Restaurant technology is one industry that has thrived during the pandemic – but we have yet to see how that will fully manifest itself. Restaurant Business reports that more than $5 billion has entered the industry so far this year alone– and that the investment has been feeding many mergers of complementary businesses that will likely develop new all-in-one solutions for restaurant operators. If you currently operate a broad array of tools and systems that don’t communicate with each other as well as they could, you can expect to see new options on the horizon that simplify tech for restaurants (and enough of them to make pricing competitive).
Many restaurants have added new guest-facing technology in the past 18 months – or at least considered adding it. According to the National Restaurant Association’s State of the Restaurant Industry report for this year, 40 percent of operators said they added tech solutions to their businesses. At the same time, there have been a dizzying number of options coming to market and operators have had more-limited resources to devote to additions. To ensure any new tech resource passes the litmus test for practicality, aim for it to simplify and smooth out the key pain points of the guest experience, yet fade into the background. How easy is it for a guest to use tech to view your menu? Can a guest quickly alert someone on your staff if they have a question? Can they place their order and pay without any delay? Can they split the tab with a friend who wants to pay another way? Consider any potential snag a guest may experience in the duration of their time with you – and how your tech can minimize it, shorten it or eliminate it.
You likely have guests whose habits you’d like to change: The one who regularly orders delivery from you even though he lives in your neighborhood, or the couple who visits semi-regularly who you’d like to see more frequently. Understanding and mining your data can help transform some of those guest behaviors in the direction you’d like. Allison Page, founder and chief product officer of the restaurant platform SevenRooms, told the Spoon recently that data is changing the game for restaurants by empowering them to build better relationships with guests. When you know the regular customer who orders delivery from you lives nearby, for example, you can entice him with a promotion of his favorite appetizer if he collects his order in person. If you know the favorite dish or wine of the couple who visits you only every now and then, you can invite them to a wine-tasting event or other experience featuring the wine they like along with a new dish you’re promoting. What clues are your guests providing through the data they’re sharing with you?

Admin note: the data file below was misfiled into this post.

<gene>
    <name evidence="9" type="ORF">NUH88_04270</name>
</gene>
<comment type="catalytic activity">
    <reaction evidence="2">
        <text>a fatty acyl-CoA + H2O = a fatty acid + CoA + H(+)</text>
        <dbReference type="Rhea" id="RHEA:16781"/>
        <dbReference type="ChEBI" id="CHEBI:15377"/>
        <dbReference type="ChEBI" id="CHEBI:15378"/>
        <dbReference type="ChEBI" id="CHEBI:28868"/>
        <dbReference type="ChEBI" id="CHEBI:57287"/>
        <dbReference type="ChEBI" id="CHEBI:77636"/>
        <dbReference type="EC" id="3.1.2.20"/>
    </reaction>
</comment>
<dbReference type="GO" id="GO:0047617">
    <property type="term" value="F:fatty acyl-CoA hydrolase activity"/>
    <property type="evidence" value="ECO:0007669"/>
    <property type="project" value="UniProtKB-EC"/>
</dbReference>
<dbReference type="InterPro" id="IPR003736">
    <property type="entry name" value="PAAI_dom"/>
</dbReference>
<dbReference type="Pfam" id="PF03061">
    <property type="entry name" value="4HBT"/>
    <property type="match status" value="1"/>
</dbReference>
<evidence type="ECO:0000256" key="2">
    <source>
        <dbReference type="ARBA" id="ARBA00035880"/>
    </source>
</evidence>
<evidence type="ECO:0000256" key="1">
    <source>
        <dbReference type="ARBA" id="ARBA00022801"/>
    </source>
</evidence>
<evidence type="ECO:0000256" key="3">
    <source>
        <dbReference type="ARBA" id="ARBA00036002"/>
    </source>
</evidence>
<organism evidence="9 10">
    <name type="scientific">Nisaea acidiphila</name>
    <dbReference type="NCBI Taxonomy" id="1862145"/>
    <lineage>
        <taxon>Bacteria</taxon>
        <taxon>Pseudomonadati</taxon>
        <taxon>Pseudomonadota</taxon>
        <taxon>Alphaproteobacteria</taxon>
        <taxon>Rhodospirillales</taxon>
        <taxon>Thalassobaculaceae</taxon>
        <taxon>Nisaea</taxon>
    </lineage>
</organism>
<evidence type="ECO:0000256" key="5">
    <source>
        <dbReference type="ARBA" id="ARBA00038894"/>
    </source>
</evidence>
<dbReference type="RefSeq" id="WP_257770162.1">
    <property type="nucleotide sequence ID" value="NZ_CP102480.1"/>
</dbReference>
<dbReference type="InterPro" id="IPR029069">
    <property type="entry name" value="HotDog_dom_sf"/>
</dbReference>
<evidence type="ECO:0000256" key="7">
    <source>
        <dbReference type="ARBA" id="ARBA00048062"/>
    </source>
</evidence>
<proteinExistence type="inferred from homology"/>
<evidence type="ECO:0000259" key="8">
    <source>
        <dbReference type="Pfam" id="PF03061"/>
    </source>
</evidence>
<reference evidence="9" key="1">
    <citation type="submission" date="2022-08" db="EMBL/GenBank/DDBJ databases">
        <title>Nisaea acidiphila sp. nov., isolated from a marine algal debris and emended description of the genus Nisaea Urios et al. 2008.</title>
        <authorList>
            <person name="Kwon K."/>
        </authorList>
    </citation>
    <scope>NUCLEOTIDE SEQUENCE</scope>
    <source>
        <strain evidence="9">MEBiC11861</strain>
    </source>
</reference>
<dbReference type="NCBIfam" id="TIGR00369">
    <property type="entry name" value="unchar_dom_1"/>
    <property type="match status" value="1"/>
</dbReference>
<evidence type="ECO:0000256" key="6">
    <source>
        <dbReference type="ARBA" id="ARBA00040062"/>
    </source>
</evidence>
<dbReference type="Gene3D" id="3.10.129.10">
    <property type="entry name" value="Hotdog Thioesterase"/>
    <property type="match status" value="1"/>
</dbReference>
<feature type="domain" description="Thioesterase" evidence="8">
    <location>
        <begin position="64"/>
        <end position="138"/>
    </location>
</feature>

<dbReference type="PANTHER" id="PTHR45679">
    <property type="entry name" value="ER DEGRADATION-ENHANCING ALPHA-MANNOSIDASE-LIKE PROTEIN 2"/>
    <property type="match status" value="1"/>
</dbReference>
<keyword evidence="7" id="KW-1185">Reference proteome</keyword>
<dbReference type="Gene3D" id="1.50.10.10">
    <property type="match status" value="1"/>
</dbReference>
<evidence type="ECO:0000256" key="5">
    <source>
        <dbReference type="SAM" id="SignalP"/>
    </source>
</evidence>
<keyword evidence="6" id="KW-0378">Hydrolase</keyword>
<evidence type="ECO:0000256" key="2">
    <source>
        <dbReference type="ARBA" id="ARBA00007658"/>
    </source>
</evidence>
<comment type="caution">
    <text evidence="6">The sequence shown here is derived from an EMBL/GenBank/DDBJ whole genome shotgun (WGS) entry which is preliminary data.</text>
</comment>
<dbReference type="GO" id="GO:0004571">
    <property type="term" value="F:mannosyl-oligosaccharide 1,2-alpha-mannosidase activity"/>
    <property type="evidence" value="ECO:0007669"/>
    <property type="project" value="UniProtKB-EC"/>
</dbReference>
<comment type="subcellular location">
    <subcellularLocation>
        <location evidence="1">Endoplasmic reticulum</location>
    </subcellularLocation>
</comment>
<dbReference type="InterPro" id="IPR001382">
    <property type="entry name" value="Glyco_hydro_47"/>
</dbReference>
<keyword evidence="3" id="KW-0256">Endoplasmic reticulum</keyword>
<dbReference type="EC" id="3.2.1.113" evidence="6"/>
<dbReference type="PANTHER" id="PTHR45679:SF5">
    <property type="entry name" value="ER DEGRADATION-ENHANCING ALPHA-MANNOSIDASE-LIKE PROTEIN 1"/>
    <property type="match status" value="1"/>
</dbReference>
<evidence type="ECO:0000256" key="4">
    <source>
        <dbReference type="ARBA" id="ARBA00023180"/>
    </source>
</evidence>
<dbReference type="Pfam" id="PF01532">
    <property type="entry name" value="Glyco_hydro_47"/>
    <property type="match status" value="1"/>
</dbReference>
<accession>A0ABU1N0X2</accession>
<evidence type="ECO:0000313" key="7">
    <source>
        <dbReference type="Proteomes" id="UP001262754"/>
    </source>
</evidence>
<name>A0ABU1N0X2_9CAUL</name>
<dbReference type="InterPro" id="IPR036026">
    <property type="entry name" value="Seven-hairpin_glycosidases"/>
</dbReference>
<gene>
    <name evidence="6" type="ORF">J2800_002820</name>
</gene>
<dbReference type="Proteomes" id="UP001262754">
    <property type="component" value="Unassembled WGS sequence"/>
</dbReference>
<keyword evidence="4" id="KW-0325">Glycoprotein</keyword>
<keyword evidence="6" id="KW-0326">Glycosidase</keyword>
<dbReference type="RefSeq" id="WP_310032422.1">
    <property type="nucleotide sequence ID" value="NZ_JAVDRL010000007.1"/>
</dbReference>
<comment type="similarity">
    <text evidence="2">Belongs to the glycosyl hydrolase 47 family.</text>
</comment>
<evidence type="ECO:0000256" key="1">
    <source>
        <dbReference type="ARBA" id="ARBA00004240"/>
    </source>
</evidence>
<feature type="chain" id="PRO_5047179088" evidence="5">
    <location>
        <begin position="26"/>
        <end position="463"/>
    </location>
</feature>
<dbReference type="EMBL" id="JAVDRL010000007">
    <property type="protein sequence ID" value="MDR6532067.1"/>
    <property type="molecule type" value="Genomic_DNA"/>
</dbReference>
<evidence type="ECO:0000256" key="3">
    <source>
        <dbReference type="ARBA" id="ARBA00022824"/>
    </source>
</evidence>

Restaurants are managing orders from more sources than ever – yet still need to prepare those items at the same time. If they’re short on staff, juggling this and keeping customers informed about their order can be a challenge. But smart pacing tools for order fulfillment can help. As Pymnts.com reports, that could include an automated text to a guest when their food or their table is ready, or a QR code that allows a guest to place an order or pay from the table as they leave.
It’s never been more important for restaurant operators and employees to understand – in real time – how their business is functioning. Nowadays, there is technology available to monitor everything from an incremental change in the price of a key ingredient to the identity of a customer approaching your restaurant. But old-fashioned communication between company leaders and the managers and front-line employees interacting with customers may get lost in the shuffle – and that’s a problem at a time when safety procedures and employee policies are evolving so regularly. According to a new survey of 100 senior restaurant leaders, direct communication (as opposed to company-wide updates) goes a longer way in connecting with employees in a more personal way, showing respect, imparting company values and relaying the up-to-date information employees need to do their jobs well. As you consider new tech tools to adopt this year, prioritize those that can help boost direct peer-to-peer and cross-location communication, as well as the effective sharing of best practices.